What Amber at Go Kaleo said re carbs, metabolic health, and exercise (emphasis mine):
I loved this short, and to the point post from Melkor on facebook today:
“If you’re inactive, you probably don’t need much in the way of carbs. But humans aren’t metabolically normal unless they’re active on a regular basis. So the healthy solution isn’t to go low-carb, it’s to increase activity level to the point where you need the carbs”
The relationship between metabolic health and exercise is one primary focus of my blog here, so when someone else says so succinctly what I believe is an important and far too often completely and willfully ignored truth, I think it’s worth highlighting. …
Metabolically healthy people do not need to be on macronutrient restrictive diets. Metabolically dysfunctional people may need to follow restrictive diets, but their long-term goal should be to return the body to healthy metabolic function, and the primary way to do that is regular physical activity.
Your mileage may vary, but I think that one of the biggest public health failures in the last couple of decades is going to turn out to be treating exercise as largely a way to burn calories.
I’m completely with Melkor. It’s not clear to me (yet) which is more problematic to us, but it’s clear that neither our highly processed food diets nor our desk- and couch-oriented sedentary lives bear much (any) resemblance to those of our ancestors.
So if you’re not into exercise (maybe because you’ve read that exercise won’t make you thin), consider that:
- “fitness is almost certainly more important than fatness”
- exercise may help “rebalance our natural ability to regulate energy intake”
- it may also help our body’s “regulatory system work better.”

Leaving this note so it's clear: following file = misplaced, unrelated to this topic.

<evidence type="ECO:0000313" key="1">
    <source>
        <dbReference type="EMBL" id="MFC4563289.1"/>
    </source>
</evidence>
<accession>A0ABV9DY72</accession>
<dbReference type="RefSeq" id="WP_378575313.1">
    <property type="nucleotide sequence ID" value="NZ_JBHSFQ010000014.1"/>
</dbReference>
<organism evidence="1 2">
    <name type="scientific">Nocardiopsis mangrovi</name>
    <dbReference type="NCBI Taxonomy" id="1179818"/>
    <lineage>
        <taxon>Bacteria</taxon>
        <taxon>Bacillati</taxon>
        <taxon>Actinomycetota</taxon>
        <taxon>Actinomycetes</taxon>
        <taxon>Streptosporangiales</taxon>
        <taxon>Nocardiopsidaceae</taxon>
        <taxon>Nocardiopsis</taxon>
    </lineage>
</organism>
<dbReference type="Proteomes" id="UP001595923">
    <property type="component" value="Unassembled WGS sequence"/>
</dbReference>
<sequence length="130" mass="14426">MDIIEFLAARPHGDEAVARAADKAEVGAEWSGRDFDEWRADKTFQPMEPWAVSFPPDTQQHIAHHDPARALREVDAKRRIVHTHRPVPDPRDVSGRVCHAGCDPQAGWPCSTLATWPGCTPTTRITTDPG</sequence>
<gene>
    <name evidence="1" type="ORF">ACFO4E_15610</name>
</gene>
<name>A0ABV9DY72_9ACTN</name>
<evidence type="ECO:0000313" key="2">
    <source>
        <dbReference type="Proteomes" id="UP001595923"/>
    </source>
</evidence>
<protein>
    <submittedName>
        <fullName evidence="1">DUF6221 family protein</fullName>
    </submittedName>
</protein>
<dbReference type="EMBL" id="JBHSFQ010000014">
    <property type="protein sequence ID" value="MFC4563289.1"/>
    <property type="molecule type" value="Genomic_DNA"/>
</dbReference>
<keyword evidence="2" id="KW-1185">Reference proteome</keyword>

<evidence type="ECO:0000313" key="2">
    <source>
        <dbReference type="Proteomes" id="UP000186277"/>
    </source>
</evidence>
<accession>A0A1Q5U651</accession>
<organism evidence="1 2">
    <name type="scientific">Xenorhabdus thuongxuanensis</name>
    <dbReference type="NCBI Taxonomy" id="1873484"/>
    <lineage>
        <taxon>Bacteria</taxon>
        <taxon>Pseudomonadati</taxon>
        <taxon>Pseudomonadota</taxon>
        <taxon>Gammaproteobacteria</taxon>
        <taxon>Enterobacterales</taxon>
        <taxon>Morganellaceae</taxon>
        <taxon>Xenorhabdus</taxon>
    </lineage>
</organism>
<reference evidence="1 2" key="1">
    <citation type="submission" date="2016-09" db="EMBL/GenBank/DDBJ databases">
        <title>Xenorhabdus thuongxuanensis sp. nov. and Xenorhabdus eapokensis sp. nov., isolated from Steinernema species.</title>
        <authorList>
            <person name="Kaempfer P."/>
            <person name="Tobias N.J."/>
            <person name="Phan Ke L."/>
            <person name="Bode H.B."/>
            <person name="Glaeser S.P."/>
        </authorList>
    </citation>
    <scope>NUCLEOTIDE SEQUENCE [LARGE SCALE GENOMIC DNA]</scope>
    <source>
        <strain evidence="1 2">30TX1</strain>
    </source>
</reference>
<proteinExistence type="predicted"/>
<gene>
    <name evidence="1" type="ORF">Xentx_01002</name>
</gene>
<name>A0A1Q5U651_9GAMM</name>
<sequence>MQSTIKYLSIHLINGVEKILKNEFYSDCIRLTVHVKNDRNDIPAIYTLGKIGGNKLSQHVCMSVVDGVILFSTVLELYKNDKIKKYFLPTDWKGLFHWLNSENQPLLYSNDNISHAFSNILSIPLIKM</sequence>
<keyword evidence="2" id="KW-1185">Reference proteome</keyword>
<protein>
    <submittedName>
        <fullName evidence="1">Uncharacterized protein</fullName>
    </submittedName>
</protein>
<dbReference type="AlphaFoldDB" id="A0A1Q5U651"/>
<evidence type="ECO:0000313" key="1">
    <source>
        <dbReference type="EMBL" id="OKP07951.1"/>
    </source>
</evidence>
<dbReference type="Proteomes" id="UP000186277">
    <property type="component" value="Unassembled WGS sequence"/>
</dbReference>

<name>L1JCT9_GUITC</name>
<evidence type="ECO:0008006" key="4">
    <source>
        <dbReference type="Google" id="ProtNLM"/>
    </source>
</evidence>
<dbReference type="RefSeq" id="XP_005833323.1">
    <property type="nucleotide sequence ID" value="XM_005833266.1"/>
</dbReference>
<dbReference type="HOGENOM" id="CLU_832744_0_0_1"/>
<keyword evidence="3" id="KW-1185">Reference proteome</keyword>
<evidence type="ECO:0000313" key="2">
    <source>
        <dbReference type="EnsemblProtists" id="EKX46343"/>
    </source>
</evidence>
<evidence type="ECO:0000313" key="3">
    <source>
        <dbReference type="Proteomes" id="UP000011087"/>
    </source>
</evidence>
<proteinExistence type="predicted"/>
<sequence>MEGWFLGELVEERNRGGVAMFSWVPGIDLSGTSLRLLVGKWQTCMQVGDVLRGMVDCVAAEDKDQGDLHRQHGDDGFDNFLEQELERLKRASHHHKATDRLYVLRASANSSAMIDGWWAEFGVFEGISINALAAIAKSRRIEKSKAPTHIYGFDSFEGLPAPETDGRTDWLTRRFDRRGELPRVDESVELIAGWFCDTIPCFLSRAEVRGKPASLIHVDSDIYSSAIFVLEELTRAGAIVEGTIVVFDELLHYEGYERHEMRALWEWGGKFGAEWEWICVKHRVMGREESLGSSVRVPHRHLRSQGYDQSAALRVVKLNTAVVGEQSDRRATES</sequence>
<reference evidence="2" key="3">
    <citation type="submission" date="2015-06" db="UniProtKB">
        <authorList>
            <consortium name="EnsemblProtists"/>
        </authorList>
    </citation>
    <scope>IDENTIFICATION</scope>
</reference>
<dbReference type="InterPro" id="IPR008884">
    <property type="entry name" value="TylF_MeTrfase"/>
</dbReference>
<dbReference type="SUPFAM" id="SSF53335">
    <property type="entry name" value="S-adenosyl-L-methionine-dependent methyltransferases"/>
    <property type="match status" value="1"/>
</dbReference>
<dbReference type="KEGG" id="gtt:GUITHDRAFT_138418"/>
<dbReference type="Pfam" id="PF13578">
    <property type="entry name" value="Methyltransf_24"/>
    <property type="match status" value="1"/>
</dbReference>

I’m not alone in being intrigued by the non-calorie benefits of exercise. Back in early 2011, Yoni Freehoff posted about the link between exercise and healthy eating behaviors:
Saw a lovely patient the other day. She’d been doing great with our program, had lost 7% of her body weight, and was thrilled to pieces. About a month ago however, she developed an injury, and as a consequence, her exercise dropped down to nothing. Wanna know what else dropped down to nothing?
Her healthy eating behaviours.
She stopped food diarizing, snacking, including protein, and having enough calories for breakfast. As a consequence, she’s started struggling in the evening again and has gained a few pounds. …
That’s why despite raging against the notion that exercise alone is sufficient for significant weight loss, and regularly stating that exercise should never be promoted singularly for weight management, I include exercise as an integral component of our office’s program.
And more recently, psychologist Kelly McGonigal talked about exercise as a potential “miracle cure for willpower.” She describes a study that essentially supports what Yoni describes: regular exercise helped people have more control in other willpower domains. Dr. McGonigal theorizes that this is because “something about the metabolic demands, particularly cardiovascular exercise, that seems to improve the cardiovascular health of the brain and increase the health of the prefrontal cortex specifically.”
I eat lower carb (at PHD levels), not low-carb, but I also think you should do what works for you. Some of us do better with lower carbs, some do better with more. [Interestingly, in his famous A TO Z study, Christopher Gardner found folks who were insulin resistant did better on a lower carb diet; see his comments ~40:00.]
But regardless of your carb intake, I would definitely suggest adding in some physical activity … and not for the calories. You were meant to move!